And then, a couple of weeks ago, I received an email from VCCA announcing that I’d been awarded a residency. I was thrilled. I posted it on my Facebook page. I called my mom. I sent heartfelt thanks to the writing colleagues who’d provided my references. 

I imagined myself in my studio, concentrating on writing for long quiet days.The evenings discussing my progress with like-minded people.

It was the perfect dream. In a couple of months, it will come true.

Except for one thing. I looked online at testimonials from alums, and guess what? The VCCA doesn’t do box lunches. They put out a self-service spread for the artists.

Oh well. No fantasy is perfect.For two weeks in a private studio, with no responsibility other than to be creative, and evenings with potential new writing friends, I guess I can forgo the boxed lunch...and the elves.



Joyce Tremel said...

That sounds absolutely wonderful! Even if there aren't any elves. Sigh.

Annette said...

"a memorable group retreat with an intrepid bunch of mystery writers/flood survivors"

Gee, I wonder who you mean by that.

The residency sounds FABULOUS. Boxed lunch or no boxed lunch. Have a great time. You deserve it.

Jenna said...

Have a lovely time, Ramona. Rather you than me. While boxed lunches and no interruptions sound like lovely things, I don't write well outside my own space. Diff'rent strokes, I guess.

Ramona said...

Jennie, you are not alone. I've had a number of people say this would never do for them. Out of necessity, I've had to train myself to work anywhere, although some places certainly work better than others.

I've also seen comments that a private room seems intimidating. I will have to prepare myself mentally. I'm thinking of taking along a couple of "comfort" items. We'll see how it goes!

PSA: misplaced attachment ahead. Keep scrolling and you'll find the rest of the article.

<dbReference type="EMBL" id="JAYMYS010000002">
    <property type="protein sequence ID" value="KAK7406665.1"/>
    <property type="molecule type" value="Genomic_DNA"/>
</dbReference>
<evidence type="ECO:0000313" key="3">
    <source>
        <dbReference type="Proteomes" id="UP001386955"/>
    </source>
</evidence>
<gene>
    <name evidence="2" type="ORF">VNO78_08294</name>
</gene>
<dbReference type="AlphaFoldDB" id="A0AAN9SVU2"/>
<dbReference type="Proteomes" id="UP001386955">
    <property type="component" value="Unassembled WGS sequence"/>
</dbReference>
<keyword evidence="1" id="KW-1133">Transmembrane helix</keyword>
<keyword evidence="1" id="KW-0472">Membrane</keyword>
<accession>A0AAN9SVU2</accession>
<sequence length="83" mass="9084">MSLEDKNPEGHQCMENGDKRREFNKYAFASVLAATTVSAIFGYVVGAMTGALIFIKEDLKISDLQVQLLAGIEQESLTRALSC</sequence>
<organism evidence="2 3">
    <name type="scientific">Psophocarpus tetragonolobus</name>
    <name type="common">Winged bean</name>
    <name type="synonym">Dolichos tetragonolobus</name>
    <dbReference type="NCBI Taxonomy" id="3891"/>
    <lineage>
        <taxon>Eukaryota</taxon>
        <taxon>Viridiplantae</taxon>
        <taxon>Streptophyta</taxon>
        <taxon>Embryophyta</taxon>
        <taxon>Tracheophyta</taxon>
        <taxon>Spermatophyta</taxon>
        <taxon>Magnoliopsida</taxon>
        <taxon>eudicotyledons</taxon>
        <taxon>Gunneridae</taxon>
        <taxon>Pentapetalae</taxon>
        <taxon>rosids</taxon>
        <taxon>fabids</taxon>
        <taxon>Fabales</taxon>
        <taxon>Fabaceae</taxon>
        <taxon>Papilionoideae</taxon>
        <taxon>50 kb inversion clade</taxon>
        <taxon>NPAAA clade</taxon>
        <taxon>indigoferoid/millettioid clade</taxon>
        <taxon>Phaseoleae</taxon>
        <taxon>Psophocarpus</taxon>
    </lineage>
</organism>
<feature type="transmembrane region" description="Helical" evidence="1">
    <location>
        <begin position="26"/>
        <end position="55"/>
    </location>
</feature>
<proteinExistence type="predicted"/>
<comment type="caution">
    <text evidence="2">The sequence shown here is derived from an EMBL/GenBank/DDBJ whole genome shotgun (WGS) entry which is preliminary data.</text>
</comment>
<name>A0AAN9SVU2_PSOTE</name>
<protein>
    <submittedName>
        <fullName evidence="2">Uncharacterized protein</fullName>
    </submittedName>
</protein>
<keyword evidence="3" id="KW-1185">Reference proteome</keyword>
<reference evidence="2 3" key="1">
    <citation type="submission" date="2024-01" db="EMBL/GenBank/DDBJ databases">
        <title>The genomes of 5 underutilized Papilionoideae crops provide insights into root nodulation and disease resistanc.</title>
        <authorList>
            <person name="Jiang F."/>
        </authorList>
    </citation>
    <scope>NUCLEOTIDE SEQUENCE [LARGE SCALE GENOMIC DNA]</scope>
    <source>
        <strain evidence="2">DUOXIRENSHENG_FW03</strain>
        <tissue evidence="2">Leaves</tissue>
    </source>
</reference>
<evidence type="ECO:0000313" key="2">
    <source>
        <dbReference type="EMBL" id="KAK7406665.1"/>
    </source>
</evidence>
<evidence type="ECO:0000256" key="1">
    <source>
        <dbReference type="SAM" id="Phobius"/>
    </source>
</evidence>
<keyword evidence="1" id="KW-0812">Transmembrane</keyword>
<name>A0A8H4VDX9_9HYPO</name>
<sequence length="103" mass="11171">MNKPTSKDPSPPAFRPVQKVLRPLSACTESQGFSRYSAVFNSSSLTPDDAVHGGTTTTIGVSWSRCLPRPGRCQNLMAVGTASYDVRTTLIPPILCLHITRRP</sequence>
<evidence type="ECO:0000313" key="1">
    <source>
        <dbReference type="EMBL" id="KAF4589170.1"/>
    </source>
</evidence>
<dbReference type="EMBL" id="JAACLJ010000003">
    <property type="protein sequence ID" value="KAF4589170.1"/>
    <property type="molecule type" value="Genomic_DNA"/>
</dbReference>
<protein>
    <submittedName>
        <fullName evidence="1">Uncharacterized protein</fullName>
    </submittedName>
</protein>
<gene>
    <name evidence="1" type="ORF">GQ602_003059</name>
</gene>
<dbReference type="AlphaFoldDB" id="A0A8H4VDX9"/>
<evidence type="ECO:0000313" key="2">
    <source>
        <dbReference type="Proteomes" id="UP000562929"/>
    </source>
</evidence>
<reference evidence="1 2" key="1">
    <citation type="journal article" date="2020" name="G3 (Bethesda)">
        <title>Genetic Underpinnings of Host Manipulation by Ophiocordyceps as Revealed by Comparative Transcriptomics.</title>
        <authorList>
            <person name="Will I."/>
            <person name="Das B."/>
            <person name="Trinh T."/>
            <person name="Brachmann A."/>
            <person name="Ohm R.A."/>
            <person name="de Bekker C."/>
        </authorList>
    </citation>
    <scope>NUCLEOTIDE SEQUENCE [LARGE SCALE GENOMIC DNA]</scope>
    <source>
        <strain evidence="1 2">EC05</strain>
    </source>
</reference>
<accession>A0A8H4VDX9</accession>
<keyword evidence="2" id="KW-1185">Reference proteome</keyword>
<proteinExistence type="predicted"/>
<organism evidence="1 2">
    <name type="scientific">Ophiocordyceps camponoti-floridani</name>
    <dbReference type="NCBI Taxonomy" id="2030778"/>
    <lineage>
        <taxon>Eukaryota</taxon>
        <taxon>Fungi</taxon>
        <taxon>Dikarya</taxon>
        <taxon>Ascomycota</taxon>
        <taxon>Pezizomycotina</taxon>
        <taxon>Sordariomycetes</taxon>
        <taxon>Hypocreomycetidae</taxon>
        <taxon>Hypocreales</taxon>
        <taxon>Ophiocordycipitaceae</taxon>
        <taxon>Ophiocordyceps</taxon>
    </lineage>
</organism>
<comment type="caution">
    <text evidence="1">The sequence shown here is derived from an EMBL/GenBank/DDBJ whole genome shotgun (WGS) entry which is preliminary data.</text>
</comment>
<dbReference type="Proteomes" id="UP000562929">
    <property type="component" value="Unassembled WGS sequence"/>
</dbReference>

C.L. Phillips said...

May you have the creative time of your life! May the words you find on your retreat spark a work that brings you joy forever.


Joyce Tremel said...

I'd like to train myself to do what Jonathan Maberry did at the PW conference: write in the bar.

Patg said...

foSorry, Ramona, this would never suite me, and it isn't because it isn't my own space. Cut of from society, or experience, I'd do nothing but veg. Too boring, too 'nothing happening around me', too cut-off.
I'm not in love with the 'art', I've been to too many of those (granted shorter-I'd never gave a week) but I found too many of the 'artist' were in love with the art, not really doing it for publication.
Giving it the thought you gave it, it raises the hair on the back of my neck like a trip into the woods.
I never go their either.

Patg said...
This comment has been removed by the author.
P. A. Deuson said...

May it be all that you hope and dream! Do you know what you'll be working on?

Mary said...

Have a lovely and productive stay. Don't completely give up on the boxed lunch idea. Sometimes a private word with someone on the kitchen staff can work wonders. When I was in college, I got sack lunches on days I had swim class . . .

Anonymous said...

Ramona -
Sounds great. And about the boxed lunch - wouldn't you really rather have access to a buffet, where you can choose a food that suits the mood of what you're working on that day, than having to eat whatever some elf chose for you?

Ramona said...

Thanks for the good wishes! Yeah, I'm pretty much letting go of the boxed lunch thing now. I'll eat whatever the food elves provide, since the quiet and communing with fellow artists is the real draw.

Joyce, you are right--the ability to write while sitting in a bar is a truly desirable skill. Maybe that will be my next goal. :-)